On Epiphany 2021, as I watched the images of mobs storming the United States Capital building, I felt compelled to write a thank-you letter to all of my loved ones in Potluck Church. So, I grabbed my laptop and opened up our Facebook group page and hurriedly hacked out:
“This may seem like an odd thing to say on a day like this, but I feel compelled to say how SO very thankful I am for each of you personally and for the whole of us as a church--that we, despite all of our many (many!) differences, have gathered around the Lord's Table to practice civil, respectful conversation and learned to love each other just as we are and honor the light of Christ in one another even in our imperfections. God is bigger than all of our perspectives and opinions and sins. And God's call upon us is far greater than any one of us can imagine or see or discern. We need each other. Thank you for being one of the few places in my life where I can freely share my opinions and know that they will be gently heard with love and challenged with an equal amount of love. The world needs more of this thing that God has created among us. I love you all!”
Because of Potluck Church I can testify that the Lord’s Table is not just a place for presiding over and serving communion. The Potluckers have shown me that the Lord’s Table can be a place for sitting down and sharing our hearts and minds with one another in a respectful and sacred space. And each time when I leave that Table, I feel heard, and known, and challenged, and loved.
Around the table we share our doubts, worries and fears. We question almost everything, and learn from one another’s lives. And we confess that none of us has all of the answers. We need each other to get even a glimpse of just how big the God we worship and serve really is. God has many ways of healing this world, and I know that one of the most powerful ways is in the breaking of bread around a table with lots of chairs.
What if all of our churches held communion as a full meal…at a table suitable for dining…with enough chairs for everyone…and a space held between them that is so respectful that even their conversation can be called “sacred” and “worship”? What healing might God unleash upon us all?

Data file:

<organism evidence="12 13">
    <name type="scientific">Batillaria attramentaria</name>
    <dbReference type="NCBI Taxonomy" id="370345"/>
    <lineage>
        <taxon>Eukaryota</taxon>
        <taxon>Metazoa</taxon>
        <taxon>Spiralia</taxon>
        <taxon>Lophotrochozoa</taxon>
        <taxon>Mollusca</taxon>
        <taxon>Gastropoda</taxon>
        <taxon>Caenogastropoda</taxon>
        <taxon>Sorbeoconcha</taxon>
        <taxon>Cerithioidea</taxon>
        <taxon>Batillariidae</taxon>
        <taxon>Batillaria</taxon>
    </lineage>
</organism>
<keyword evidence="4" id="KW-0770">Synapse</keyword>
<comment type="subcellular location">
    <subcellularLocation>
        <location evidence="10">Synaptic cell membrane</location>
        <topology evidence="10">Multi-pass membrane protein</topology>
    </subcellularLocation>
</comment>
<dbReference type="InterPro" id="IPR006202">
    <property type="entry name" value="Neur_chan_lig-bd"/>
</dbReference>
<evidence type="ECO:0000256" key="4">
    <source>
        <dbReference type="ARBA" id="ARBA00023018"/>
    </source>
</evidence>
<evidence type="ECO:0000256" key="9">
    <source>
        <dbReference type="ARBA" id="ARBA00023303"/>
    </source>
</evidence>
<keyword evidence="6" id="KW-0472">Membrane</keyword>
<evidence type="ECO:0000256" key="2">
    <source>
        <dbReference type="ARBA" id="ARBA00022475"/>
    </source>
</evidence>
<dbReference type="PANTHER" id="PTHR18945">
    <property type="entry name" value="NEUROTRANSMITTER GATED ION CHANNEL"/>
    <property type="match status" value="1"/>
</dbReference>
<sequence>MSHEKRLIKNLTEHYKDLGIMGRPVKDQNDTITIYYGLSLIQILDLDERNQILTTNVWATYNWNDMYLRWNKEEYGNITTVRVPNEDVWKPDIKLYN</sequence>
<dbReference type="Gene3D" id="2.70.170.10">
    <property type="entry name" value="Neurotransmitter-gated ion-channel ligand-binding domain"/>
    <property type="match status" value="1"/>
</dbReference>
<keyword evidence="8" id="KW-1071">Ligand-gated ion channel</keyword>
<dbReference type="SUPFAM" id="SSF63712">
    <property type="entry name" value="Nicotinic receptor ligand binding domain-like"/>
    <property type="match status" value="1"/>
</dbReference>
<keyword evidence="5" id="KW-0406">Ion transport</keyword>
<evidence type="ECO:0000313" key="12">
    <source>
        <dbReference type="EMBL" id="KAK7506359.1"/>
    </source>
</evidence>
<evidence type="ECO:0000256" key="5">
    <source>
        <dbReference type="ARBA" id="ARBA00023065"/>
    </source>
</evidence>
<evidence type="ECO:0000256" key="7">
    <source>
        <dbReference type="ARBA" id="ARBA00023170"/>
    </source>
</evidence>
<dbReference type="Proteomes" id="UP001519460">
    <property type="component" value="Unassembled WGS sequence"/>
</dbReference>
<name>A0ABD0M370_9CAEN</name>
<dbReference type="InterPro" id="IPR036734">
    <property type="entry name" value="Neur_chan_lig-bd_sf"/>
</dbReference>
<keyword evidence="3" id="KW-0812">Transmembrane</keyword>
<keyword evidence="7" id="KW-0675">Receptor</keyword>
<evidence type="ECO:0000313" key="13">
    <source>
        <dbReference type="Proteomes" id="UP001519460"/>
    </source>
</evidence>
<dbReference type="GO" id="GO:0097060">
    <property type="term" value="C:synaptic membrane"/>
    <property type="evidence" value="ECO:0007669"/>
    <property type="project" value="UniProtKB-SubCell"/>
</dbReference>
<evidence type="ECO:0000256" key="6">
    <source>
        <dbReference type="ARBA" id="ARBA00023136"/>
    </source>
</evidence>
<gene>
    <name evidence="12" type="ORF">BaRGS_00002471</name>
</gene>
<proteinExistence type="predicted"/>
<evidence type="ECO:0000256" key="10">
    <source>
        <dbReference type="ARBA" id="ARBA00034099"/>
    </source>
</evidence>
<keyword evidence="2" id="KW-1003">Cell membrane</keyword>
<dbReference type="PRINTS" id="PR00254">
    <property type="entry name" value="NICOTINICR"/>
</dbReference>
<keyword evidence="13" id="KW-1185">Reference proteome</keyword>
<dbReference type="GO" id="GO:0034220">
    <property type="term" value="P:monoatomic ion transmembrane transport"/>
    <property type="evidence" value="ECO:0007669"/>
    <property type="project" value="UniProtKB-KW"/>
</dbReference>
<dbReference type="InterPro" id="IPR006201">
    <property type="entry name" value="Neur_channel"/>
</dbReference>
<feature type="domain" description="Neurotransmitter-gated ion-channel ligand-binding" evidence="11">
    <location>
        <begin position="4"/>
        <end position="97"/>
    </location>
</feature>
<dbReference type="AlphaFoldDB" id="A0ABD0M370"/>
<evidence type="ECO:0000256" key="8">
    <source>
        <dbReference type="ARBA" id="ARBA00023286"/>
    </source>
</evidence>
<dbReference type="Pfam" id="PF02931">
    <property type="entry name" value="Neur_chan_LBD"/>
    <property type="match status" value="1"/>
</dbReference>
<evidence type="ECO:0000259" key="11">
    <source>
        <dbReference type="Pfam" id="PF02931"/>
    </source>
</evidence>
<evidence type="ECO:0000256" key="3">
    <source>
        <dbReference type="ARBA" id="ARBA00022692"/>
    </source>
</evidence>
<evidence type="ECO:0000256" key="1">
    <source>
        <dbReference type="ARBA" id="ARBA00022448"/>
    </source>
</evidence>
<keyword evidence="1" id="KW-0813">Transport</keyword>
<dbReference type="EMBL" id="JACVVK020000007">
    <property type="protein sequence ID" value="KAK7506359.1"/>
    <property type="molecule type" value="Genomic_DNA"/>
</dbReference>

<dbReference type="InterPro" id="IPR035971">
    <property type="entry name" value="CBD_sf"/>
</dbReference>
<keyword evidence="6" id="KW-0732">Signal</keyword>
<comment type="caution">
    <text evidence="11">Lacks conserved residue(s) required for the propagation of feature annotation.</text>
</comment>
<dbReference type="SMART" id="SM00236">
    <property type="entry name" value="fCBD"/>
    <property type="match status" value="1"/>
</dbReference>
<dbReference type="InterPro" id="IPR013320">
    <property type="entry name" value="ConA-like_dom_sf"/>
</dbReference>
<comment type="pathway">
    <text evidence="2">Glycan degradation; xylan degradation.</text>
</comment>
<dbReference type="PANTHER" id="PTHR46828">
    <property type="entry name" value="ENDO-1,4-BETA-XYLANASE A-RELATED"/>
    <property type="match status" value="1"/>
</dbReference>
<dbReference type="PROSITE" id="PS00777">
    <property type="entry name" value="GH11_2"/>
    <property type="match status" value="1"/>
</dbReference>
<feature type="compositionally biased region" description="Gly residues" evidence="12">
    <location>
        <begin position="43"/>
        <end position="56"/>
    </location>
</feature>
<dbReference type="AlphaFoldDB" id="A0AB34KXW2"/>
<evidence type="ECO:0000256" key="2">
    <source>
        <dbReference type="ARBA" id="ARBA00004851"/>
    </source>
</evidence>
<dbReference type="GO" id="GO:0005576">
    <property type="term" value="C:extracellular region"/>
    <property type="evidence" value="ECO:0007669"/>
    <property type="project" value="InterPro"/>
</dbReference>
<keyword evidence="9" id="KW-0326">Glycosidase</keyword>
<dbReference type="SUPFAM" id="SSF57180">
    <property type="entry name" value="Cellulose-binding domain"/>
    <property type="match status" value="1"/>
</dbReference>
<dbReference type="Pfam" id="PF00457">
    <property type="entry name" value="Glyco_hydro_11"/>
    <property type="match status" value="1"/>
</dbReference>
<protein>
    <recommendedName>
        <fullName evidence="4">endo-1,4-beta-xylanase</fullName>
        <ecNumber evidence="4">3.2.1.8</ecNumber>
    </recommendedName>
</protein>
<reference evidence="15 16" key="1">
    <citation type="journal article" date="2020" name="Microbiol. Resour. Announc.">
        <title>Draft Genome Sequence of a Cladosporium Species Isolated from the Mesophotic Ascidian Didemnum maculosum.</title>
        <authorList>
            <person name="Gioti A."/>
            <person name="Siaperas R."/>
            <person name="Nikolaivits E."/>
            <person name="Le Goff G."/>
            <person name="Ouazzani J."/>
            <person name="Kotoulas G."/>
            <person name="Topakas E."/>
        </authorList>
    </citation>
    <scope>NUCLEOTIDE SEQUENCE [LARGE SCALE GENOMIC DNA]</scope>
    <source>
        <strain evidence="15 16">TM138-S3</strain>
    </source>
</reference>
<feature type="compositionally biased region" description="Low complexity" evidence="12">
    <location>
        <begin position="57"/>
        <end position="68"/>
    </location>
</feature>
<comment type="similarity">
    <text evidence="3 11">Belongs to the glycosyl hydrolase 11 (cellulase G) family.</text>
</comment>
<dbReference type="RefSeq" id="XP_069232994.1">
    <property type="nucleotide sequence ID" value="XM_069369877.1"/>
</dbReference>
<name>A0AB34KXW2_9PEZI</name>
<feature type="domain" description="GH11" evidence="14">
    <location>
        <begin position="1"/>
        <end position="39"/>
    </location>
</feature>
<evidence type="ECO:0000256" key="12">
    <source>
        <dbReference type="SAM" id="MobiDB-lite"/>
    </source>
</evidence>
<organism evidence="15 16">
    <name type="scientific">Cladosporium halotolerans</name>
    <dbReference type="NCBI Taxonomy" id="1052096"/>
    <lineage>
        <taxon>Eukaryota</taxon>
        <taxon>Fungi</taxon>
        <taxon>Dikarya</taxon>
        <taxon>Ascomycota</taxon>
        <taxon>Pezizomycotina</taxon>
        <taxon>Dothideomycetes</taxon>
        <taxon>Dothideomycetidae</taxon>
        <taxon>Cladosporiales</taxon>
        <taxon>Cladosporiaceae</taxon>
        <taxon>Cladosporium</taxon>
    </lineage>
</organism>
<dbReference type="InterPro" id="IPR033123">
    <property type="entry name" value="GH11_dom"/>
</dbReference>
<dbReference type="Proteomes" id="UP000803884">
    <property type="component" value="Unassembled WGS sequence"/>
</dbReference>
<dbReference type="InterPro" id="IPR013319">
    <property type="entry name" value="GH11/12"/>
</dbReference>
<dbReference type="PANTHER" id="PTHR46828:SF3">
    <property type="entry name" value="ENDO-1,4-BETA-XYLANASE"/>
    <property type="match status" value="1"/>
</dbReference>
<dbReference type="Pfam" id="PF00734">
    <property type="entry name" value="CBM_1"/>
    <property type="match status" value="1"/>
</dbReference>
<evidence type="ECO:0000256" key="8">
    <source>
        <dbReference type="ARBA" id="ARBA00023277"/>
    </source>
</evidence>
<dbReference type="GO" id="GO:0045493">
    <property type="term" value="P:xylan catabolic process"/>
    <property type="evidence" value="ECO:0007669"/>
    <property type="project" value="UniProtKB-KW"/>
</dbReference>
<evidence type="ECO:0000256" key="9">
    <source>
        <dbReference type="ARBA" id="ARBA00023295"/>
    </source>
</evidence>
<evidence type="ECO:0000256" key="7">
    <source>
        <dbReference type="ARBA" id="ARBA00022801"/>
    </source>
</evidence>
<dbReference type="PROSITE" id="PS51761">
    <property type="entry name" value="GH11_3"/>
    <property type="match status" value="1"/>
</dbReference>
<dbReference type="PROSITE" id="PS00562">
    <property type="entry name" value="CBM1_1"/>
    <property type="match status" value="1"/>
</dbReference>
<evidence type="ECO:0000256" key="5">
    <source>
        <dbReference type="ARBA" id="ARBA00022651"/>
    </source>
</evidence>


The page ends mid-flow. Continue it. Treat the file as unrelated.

We’ve been receiving more great questions lately, so I thought I’d share a few of them here in another FAQ round-up:
Where do you gather for worship?
In July of 2018 we started living into a pop-up model of gathering, changing our location from time to time. To find out where we are gathering this week, check out our Facebook page at https://www.facebook.com/MadisonvillePotluck/.
What should I wear to a Potluck worship?
Most of us seem to come to worship in comfortable, casual clothes. Some of us come directly from our workplaces, so we come in our work clothes, whatever they may be. This week I wore my church camp t-shirt and jeans. Someone else wore a plaid shirt and khakis because he had come directly from a meeting. Another wore her work attire of a dressy shirt and dress pants. Others wore t-shirts and jeans.
Where else can I read more about Potluck Church?
We are so excited and honored to be a part of an important new book that will be coming out May 14, We Will Feast: Rethinking Dinner, Worship, and the Community of God. The author, Kendall Vanderslice, visited nine dinner church communities across the country and chapter by chapter highlighted about each one. Potluck Church is chapter 7, “On Membership.”
We Will Feastchronicles Potluck’s journey into becoming church. It shows our gratitude to First Christian Church of Madisonville, who nested and nurtured us in for those early years. It describes what we have discerned of God’s vision for this community thus far. And, it tells of the answers we have yet to discern.
It’s a beautifully written book. For instance, check out this sentence from Page 101:
Week after week they see community deepen between men and women from
many backgrounds, between folks who come because they so deeply love Jesus
they want to spend all the time they can at his table and folks who come because
they ache so deeply that they need a fistful of bread as a reminder that Jesus
exists at all.
It’s so true; God continues to gather such a diverse group of people around our worship table, and yet we come with an attitude of respect and humility. No topics or questions or vulnerabilities seem to be off limits. We respect faith, and we respect doubt. Two of the lines on Page 99 of We Will Feast that really capture a unique aspect of Potluck Church read:
In this space, the diverse needs are not only heard and lifted up to God together,
but methods for responding to those needs are offered as well. And on those
weeks when some members choose to keep concerns to themselves, their potluck
offering can still provide unspoken insight into what’s going on.
What a gift to be described through the eyes of another--in a published book no less! And, what an honor to have our story told alongside these other eight creative dinner church communities. We are deeply grateful to Kendall for making the trek out to western Kentucky and for sacrificing her time to give her gifts in service to God in this way.